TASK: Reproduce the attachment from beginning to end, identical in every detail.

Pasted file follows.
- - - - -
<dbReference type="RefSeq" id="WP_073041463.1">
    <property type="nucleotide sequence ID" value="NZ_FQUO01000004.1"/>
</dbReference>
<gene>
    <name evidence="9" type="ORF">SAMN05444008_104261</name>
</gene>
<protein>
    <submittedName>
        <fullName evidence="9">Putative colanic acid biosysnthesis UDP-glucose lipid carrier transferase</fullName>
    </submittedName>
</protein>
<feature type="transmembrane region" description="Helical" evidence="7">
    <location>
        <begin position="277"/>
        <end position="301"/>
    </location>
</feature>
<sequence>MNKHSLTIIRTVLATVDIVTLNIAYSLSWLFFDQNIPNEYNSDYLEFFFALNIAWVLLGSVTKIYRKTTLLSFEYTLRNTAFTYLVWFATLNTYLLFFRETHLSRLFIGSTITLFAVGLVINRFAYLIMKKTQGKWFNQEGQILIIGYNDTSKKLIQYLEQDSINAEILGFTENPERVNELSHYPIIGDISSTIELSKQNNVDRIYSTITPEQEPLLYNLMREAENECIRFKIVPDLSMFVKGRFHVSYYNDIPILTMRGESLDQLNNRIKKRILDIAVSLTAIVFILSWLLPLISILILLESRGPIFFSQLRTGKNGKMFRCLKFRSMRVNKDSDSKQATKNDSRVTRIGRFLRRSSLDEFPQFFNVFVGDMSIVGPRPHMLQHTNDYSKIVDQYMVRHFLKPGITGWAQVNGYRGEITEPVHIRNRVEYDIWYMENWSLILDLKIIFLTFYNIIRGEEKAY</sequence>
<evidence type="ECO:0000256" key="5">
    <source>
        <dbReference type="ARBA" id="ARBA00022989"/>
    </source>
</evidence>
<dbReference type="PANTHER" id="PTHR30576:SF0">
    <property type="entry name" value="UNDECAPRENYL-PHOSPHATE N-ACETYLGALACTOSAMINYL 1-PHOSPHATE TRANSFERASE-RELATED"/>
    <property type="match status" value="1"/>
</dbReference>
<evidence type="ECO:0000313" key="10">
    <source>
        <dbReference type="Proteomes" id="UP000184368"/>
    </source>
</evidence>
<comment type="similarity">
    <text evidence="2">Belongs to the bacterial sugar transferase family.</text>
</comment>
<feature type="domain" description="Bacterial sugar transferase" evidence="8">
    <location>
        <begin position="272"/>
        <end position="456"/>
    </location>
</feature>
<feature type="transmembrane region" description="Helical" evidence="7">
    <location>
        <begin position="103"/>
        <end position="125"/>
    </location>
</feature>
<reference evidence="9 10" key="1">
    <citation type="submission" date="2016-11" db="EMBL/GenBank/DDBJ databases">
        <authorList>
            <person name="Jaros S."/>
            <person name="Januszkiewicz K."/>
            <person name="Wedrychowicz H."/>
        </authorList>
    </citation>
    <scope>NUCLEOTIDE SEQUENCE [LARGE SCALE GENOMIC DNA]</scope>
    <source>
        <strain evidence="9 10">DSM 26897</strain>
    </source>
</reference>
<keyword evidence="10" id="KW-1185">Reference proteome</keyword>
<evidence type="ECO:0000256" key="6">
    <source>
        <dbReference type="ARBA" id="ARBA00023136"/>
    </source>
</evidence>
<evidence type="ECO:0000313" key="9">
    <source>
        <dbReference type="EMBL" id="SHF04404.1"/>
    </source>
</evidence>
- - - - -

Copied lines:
<dbReference type="RefSeq" id="WP_073041463.1">
    <property type="nucleotide sequence ID" value="NZ_FQUO01000004.1"/>
</dbReference>
<gene>
    <name evidence="9" type="ORF">SAMN05444008_104261</name>
</gene>
<protein>
    <submittedName>
        <fullName evidence="9">Putative colanic acid biosysnthesis UDP-glucose lipid carrier transferase</fullName>
    </submittedName>
</protein>
<feature type="transmembrane region" description="Helical" evidence="7">
    <location>
        <begin position="277"/>
        <end position="301"/>
    </location>
</feature>
<sequence>MNKHSLTIIRTVLATVDIVTLNIAYSLSWLFFDQNIPNEYNSDYLEFFFALNIAWVLLGSVTKIYRKTTLLSFEYTLRNTAFTYLVWFATLNTYLLFFRETHLSRLFIGSTITLFAVGLVINRFAYLIMKKTQGKWFNQEGQILIIGYNDTSKKLIQYLEQDSINAEILGFTENPERVNELSHYPIIGDISSTIELSKQNNVDRIYSTITPEQEPLLYNLMREAENECIRFKIVPDLSMFVKGRFHVSYYNDIPILTMRGESLDQLNNRIKKRILDIAVSLTAIVFILSWLLPLISILILLESRGPIFFSQLRTGKNGKMFRCLKFRSMRVNKDSDSKQATKNDSRVTRIGRFLRRSSLDEFPQFFNVFVGDMSIVGPRPHMLQHTNDYSKIVDQYMVRHFLKPGITGWAQVNGYRGEITEPVHIRNRVEYDIWYMENWSLILDLKIIFLTFYNIIRGEEKAY</sequence>
<evidence type="ECO:0000256" key="5">
    <source>
        <dbReference type="ARBA" id="ARBA00022989"/>
    </source>
</evidence>
<dbReference type="PANTHER" id="PTHR30576:SF0">
    <property type="entry name" value="UNDECAPRENYL-PHOSPHATE N-ACETYLGALACTOSAMINYL 1-PHOSPHATE TRANSFERASE-RELATED"/>
    <property type="match status" value="1"/>
</dbReference>
<evidence type="ECO:0000313" key="10">
    <source>
        <dbReference type="Proteomes" id="UP000184368"/>
    </source>
</evidence>
<comment type="similarity">
    <text evidence="2">Belongs to the bacterial sugar transferase family.</text>
</comment>
<feature type="domain" description="Bacterial sugar transferase" evidence="8">
    <location>
        <begin position="272"/>
        <end position="456"/>
    </location>
</feature>
<feature type="transmembrane region" description="Helical" evidence="7">
    <location>
        <begin position="103"/>
        <end position="125"/>
    </location>
</feature>
<reference evidence="9 10" key="1">
    <citation type="submission" date="2016-11" db="EMBL/GenBank/DDBJ databases">
        <authorList>
            <person name="Jaros S."/>
            <person name="Januszkiewicz K."/>
            <person name="Wedrychowicz H."/>
        </authorList>
    </citation>
    <scope>NUCLEOTIDE SEQUENCE [LARGE SCALE GENOMIC DNA]</scope>
    <source>
        <strain evidence="9 10">DSM 26897</strain>
    </source>
</reference>
<keyword evidence="10" id="KW-1185">Reference proteome</keyword>
<evidence type="ECO:0000256" key="6">
    <source>
        <dbReference type="ARBA" id="ARBA00023136"/>
    </source>
</evidence>
<evidence type="ECO:0000313" key="9">
    <source>
        <dbReference type="EMBL" id="SHF04404.1"/>
    </source>
</evidence>